My secret garden
For many non-Asians, there's little reason to plumb the tangle of strip stores and businesses brooding on Royal Lane as it threads past Harry Hines Boulevard and butts up against Stemmons Freeway. It's a starkly asphalted stretch with convenience stores, professional offices, importers, and wholesale businesses. And restaurants.
This piece of Dallas is known by a handful of names: Korea Town, Little Korea, Little Asia, and, perhaps officially, the Asia Trade District. The area is roughly 70 percent Korean. Signs on most of the businesses are in Korean, with a word in English here and there indicating the type of commerce proffered to those unfamiliar with the language. "Restaurant" is one of those words.
I've sampled some of the places along this stretch, some good, others not so good, few memorable. Which always seemed strange, because if ever there was a strip with potential for a dazzling hole-in-the-wall, it's the Asia Trade District, or whatever you want to call it.
That hole, however, does exist. It's Seoul Garden, a divot that rivals just about any exceptional restaurant in Dallas you can think of. It's not because of the ambiance. Seoul Garden is plugged into a tiny new strip next to a convenience store on the corner of Royal Lane and Reeder Road, a ramshackle industrial area mulched with seediness. Just across Reeder is the shuttered Star Video, the place nightclub operator Steve Kahn and his brother Bruce are attempting to transform into an adult emporium and totally nude dance club.
And it's not because of the service. Even after discounting for missteps due to language and cultural barriers, Seoul Garden leans a bit toward the inattentive side. But in terms of food -- its freshness, its flavors, the level of meticulous care put into the smallest dish -- this restaurant has few equals.
"Seoul Garden" is almost imperceptibly lettered just above the glass doors. Inside, it's just about what you'd expect: bright with white patterned wallpaper, white tile floors, chrome-backed chairs in the main dining room, and a big tropical fish tank. Stacks of Korean newspapers rise next to the door.
Formica tables crowd the dining areas, a few of them holding an unusual option: barbecue pits. These pits are for Korean barbecue, a do-it-yourself grilling of marinated beef, chicken, or seafood. A server lifts the stainless steel lid in the center of the table and fires things up. Then a metal bucket, filled with red-hot coals, is lowered into a hole in the table. A slotted metal disk is dropped into place.
Marinated rib eye steak is served in large, thin sheets of marbled meat spread over a platter with clusters of mushrooms and onions off to the side. A plate stacked with fresh romaine lettuce employed to wrap the grillings accompanies the meat platter. A server snips the steak into small strips with scissors, and then leaves you to fend for yourself. Which you do, kissing the strips to the grill with a sharp hiss, quickly flipping them with chopsticks.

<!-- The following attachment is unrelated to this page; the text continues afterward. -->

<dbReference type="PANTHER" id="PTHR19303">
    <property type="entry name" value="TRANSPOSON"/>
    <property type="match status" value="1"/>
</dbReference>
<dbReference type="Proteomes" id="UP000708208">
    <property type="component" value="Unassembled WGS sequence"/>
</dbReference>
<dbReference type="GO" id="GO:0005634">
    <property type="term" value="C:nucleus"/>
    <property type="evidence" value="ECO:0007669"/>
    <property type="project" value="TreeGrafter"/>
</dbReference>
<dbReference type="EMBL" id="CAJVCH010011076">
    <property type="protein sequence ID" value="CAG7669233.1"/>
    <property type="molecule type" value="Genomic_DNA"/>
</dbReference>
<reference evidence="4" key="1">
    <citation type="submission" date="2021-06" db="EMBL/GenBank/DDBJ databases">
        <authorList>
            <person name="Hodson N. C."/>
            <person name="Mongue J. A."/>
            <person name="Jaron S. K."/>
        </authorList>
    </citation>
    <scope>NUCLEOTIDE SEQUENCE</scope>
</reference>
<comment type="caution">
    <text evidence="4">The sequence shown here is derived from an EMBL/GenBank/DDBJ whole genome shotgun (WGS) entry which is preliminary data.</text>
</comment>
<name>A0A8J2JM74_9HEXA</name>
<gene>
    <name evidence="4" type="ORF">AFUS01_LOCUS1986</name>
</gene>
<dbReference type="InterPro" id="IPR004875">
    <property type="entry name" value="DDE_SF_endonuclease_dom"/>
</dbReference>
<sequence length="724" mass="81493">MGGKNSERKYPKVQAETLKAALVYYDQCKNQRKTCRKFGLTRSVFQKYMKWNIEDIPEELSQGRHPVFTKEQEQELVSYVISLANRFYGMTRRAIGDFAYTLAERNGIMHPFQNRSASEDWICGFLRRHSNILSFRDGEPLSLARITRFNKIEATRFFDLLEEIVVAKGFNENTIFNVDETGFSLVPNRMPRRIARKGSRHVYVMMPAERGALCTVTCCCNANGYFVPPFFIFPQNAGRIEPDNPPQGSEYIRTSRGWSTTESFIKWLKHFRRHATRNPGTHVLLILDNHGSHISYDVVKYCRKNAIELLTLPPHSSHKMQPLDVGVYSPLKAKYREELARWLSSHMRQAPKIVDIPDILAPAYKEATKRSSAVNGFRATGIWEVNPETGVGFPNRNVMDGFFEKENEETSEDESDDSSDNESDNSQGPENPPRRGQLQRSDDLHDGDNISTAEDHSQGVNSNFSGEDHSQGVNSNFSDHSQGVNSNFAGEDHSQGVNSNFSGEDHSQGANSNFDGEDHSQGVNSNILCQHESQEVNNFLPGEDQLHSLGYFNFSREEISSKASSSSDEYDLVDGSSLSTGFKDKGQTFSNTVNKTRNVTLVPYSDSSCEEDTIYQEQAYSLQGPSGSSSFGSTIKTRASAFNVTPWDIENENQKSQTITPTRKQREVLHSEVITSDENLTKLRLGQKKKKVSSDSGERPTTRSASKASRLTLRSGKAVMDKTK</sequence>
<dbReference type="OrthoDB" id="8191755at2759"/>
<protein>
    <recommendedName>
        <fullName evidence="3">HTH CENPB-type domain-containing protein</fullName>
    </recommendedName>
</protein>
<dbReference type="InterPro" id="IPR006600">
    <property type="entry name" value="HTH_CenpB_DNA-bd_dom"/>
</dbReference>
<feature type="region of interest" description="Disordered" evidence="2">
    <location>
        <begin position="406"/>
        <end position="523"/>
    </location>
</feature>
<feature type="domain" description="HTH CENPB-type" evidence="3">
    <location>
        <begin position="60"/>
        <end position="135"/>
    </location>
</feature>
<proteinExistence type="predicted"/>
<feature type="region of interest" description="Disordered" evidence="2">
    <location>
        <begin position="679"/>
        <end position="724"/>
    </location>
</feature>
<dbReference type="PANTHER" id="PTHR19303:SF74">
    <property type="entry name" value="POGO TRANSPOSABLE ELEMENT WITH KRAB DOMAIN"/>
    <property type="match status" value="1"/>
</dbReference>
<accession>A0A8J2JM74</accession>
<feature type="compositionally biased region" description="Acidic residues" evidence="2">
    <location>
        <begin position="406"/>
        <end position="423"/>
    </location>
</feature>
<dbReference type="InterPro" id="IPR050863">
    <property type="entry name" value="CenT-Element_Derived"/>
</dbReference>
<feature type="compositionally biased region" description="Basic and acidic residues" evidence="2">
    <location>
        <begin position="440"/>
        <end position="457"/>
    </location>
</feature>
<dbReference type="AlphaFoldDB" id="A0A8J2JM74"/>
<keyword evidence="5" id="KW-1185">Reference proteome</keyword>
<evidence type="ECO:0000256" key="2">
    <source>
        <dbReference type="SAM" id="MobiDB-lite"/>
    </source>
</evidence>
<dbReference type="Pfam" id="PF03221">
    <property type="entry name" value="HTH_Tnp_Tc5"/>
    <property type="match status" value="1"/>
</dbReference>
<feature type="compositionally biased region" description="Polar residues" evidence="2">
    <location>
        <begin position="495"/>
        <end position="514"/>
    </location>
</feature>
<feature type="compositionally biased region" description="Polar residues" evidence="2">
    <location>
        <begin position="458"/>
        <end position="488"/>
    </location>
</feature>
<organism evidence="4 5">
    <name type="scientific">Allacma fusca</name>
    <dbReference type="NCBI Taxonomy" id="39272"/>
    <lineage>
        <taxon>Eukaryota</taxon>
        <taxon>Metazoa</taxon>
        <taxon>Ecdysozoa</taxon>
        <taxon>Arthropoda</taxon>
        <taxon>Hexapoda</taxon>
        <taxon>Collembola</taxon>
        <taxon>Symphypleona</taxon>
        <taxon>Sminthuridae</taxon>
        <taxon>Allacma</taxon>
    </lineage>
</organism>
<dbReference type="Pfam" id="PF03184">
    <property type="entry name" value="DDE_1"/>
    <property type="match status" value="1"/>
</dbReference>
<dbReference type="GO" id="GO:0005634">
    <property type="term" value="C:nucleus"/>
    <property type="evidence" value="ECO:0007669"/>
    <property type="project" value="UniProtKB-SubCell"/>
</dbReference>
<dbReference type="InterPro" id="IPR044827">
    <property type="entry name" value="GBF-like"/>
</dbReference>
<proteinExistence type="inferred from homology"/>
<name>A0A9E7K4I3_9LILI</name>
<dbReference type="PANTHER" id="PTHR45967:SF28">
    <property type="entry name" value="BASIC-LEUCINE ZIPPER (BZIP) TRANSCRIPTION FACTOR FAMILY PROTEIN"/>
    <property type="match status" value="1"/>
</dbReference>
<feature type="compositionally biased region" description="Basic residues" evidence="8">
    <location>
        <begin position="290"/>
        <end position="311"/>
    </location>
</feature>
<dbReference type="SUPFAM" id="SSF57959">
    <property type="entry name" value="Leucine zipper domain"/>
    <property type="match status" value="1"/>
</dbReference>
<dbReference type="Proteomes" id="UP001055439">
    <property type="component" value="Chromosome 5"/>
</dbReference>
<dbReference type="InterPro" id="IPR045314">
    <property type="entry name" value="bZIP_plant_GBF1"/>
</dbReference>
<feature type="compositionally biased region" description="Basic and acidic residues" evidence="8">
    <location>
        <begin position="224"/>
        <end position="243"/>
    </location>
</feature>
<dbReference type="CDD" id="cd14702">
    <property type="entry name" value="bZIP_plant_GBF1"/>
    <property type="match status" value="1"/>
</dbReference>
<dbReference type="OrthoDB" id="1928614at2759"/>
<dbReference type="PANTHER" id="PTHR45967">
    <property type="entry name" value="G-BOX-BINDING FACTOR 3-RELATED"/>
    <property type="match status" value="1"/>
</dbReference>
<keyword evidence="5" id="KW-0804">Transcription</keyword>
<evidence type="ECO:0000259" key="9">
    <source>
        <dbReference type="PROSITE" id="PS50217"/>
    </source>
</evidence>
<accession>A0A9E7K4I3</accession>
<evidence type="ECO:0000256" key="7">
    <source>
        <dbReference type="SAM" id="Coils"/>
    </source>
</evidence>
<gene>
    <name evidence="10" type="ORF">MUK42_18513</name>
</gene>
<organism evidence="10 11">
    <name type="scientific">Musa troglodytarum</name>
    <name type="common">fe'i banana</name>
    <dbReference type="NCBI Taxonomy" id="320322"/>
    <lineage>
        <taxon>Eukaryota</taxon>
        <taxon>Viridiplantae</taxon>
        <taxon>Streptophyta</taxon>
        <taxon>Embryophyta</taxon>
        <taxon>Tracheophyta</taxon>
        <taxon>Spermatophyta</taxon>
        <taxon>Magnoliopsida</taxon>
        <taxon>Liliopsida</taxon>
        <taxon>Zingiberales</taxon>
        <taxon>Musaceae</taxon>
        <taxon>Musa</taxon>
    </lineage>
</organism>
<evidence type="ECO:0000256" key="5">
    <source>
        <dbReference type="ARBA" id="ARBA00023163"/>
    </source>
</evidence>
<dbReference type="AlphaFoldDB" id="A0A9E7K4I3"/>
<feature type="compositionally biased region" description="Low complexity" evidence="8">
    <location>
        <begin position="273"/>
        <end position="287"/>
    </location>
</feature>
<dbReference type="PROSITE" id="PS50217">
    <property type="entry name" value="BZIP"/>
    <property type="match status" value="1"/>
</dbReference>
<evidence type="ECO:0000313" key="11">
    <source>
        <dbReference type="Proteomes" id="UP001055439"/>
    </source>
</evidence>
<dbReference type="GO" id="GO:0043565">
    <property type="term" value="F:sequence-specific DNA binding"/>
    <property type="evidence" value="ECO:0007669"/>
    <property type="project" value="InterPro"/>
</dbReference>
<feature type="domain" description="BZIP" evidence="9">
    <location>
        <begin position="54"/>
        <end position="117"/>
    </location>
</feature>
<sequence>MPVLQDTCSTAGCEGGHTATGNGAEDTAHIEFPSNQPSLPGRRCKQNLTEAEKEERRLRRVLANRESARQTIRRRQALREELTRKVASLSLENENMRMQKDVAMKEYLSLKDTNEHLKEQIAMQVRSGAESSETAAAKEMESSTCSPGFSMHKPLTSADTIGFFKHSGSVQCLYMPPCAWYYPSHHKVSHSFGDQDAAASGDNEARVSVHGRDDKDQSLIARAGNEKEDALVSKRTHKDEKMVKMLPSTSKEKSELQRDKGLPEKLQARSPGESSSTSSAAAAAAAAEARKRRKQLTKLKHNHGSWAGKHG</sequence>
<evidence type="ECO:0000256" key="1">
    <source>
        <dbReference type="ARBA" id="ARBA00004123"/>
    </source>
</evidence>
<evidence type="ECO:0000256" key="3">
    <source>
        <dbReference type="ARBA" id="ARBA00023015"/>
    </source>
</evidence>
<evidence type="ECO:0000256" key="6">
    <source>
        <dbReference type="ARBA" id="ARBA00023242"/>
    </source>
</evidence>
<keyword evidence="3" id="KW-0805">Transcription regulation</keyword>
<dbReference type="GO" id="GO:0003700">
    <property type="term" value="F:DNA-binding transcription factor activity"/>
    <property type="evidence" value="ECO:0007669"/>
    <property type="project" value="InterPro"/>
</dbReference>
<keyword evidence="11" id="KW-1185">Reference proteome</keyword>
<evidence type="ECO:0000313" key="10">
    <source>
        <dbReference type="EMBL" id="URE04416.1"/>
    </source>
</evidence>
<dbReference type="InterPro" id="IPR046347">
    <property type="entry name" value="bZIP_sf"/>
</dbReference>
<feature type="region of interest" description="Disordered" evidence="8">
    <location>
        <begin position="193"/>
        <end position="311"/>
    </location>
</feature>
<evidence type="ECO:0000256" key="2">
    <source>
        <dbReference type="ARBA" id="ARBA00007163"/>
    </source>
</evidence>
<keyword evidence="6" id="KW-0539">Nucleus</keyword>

The meat comes with dipping sauces, a thick miso sauce the consistency of peanut sauce, and a thin, light sesame sauce. But the tender, rich meat needs nothing.
Korean meals are populated by clusters of side dishes. These freshly energetic, articulately seasoned dishes include clean, nutty seaweed salad; tangles of cold potato and carrot threads; noodles twisted with seaweed; sweet, chewy fish cake; bright broccoli florets dribbled with sweet hot sauce; creamy Korean cole slaw; crisp green beans; and strikingly pungent cabbage and cucumber kimchi (spicy fermented, pickled vegetables).
The unusual thing about Korean cuisine is the ubiquitousness of the chili, which punches its sauces and kimchi. Having originated in Central America, chilies are thought to have entered the Korean peninsula around 1592, when Portuguese Catholic priests carrying chili seeds (brought to Europe by the Spaniards) accompanied invading Japanese troops during the seven-year war between the two countries.
Historically, the Korean peninsula has been bludgeoned by numerous Japanese invasions, which perhaps explains why Korean cuisine, like Japanese, is beset with clear, energetic flavors and brisk cleanliness. It may explain Seoul Garden's sushi bar, which serves up sushi as fresh, cool, clean, and bright as any of the better offerings in Dallas.
Such focus on detail carries over to virtually everything on the menu. Steamed dumplings -- filled with beef, onion, and carrot -- were moist, firm, and perfectly supple. Braised octopus with carrot and onion in brisk hot sauce garnished with a tangle of cold noodles was firm yet tender, with hints of sweetness peering out of the surging heat.
Dallas has many spots promising distinctive dining "experiences." But it's hard to imagine a more powerful dining experience than the one in this mall slot. After all, its experiential power is packed where it should be: in the food.
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